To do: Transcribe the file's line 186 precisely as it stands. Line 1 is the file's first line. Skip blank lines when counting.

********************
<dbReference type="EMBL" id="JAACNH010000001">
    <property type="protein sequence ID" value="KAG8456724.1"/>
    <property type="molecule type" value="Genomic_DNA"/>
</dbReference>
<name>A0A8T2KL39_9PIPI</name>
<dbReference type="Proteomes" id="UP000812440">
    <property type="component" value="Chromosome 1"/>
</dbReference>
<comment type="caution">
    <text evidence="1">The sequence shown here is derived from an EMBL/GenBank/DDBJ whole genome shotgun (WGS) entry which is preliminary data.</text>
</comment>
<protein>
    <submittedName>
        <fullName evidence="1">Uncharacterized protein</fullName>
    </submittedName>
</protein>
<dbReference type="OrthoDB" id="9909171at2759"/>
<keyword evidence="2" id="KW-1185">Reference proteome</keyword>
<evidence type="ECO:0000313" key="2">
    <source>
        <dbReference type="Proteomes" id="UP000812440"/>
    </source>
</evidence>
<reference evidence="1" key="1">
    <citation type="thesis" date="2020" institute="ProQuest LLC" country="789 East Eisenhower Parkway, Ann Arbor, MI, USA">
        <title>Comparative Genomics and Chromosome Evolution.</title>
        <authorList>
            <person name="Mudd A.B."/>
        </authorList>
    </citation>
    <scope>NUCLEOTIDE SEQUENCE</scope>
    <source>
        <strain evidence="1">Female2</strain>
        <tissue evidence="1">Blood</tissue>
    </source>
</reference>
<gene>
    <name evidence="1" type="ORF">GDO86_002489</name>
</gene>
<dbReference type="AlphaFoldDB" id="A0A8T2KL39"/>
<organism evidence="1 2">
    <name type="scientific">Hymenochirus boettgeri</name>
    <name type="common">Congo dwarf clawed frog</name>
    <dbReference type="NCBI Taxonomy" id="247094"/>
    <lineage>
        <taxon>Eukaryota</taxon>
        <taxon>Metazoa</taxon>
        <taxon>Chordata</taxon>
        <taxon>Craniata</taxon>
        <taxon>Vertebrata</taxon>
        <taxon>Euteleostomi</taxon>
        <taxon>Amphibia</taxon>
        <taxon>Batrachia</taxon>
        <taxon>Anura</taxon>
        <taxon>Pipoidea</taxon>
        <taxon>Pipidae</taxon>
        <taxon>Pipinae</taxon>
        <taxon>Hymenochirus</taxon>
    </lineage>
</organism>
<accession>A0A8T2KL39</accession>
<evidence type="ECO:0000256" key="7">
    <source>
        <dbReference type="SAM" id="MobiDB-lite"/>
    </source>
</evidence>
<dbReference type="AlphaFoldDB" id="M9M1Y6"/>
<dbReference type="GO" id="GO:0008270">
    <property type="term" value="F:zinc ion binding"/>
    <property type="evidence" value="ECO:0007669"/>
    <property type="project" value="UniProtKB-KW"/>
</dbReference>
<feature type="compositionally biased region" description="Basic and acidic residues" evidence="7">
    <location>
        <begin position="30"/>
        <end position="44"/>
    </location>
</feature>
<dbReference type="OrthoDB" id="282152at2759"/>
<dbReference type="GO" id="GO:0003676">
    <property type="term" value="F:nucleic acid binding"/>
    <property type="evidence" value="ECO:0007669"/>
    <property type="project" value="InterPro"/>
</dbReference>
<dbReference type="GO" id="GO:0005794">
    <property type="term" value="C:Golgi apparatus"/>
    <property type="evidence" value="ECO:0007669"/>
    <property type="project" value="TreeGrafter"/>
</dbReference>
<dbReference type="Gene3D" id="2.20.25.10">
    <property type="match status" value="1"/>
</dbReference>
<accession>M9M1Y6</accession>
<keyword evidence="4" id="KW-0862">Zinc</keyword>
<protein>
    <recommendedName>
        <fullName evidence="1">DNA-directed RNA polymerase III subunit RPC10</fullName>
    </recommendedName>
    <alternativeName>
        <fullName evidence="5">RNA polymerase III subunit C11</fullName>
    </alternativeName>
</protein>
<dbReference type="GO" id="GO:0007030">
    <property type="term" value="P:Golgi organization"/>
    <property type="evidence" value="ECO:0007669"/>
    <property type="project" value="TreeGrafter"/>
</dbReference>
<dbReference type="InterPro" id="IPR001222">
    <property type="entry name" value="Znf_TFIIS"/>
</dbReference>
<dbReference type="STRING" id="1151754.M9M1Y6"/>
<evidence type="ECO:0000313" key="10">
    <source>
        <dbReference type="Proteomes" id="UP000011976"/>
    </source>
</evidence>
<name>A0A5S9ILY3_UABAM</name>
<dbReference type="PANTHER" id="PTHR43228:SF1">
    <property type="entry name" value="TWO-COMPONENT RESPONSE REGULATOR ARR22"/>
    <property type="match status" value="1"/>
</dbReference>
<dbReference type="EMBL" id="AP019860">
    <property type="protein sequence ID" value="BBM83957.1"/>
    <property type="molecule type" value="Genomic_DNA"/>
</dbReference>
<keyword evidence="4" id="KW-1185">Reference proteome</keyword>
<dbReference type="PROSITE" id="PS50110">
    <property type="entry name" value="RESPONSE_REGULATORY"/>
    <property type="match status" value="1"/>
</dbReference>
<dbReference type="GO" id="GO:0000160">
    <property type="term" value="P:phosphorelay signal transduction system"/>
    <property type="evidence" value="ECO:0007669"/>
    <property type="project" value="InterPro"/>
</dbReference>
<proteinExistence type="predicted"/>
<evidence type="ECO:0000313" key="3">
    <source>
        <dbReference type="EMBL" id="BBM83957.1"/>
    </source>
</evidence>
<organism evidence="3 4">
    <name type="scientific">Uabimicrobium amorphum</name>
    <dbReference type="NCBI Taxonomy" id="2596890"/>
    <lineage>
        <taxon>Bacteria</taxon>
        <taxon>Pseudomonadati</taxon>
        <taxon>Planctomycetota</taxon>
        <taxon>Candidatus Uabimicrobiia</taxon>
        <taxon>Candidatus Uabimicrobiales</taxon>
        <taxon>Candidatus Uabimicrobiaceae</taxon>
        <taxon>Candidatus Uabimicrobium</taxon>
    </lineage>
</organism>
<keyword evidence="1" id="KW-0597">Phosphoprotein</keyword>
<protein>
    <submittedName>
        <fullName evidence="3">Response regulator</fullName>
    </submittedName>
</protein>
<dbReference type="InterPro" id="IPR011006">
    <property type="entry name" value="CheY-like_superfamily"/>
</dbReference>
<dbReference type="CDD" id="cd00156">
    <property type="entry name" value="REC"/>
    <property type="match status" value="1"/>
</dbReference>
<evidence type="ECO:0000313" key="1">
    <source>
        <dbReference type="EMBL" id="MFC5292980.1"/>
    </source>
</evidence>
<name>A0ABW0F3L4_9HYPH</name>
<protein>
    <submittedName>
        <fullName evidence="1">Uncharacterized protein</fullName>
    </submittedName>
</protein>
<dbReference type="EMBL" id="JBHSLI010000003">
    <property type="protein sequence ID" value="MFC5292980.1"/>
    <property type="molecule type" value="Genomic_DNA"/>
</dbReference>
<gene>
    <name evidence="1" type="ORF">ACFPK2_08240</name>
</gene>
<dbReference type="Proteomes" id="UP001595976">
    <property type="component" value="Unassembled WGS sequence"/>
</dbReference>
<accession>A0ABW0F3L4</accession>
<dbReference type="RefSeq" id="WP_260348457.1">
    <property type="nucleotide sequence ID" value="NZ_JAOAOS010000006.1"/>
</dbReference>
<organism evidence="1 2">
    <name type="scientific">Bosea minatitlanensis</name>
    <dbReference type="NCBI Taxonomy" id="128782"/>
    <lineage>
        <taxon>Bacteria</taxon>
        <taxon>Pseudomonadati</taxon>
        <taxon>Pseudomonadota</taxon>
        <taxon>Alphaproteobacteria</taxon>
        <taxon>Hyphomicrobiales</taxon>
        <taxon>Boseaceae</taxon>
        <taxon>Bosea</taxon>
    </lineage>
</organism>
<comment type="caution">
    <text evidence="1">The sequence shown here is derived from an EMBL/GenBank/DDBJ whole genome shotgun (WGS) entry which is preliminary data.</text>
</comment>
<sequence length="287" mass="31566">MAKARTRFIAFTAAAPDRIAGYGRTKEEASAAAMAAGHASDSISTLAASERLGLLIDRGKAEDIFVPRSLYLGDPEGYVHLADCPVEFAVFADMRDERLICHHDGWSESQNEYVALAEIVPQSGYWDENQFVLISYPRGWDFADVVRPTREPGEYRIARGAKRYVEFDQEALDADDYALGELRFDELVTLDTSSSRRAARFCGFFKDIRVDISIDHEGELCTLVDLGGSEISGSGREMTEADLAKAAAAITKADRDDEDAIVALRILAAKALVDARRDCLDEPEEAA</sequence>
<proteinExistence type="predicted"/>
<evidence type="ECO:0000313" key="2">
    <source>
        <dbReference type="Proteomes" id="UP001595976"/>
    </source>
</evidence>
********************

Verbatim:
<dbReference type="Proteomes" id="UP001595976">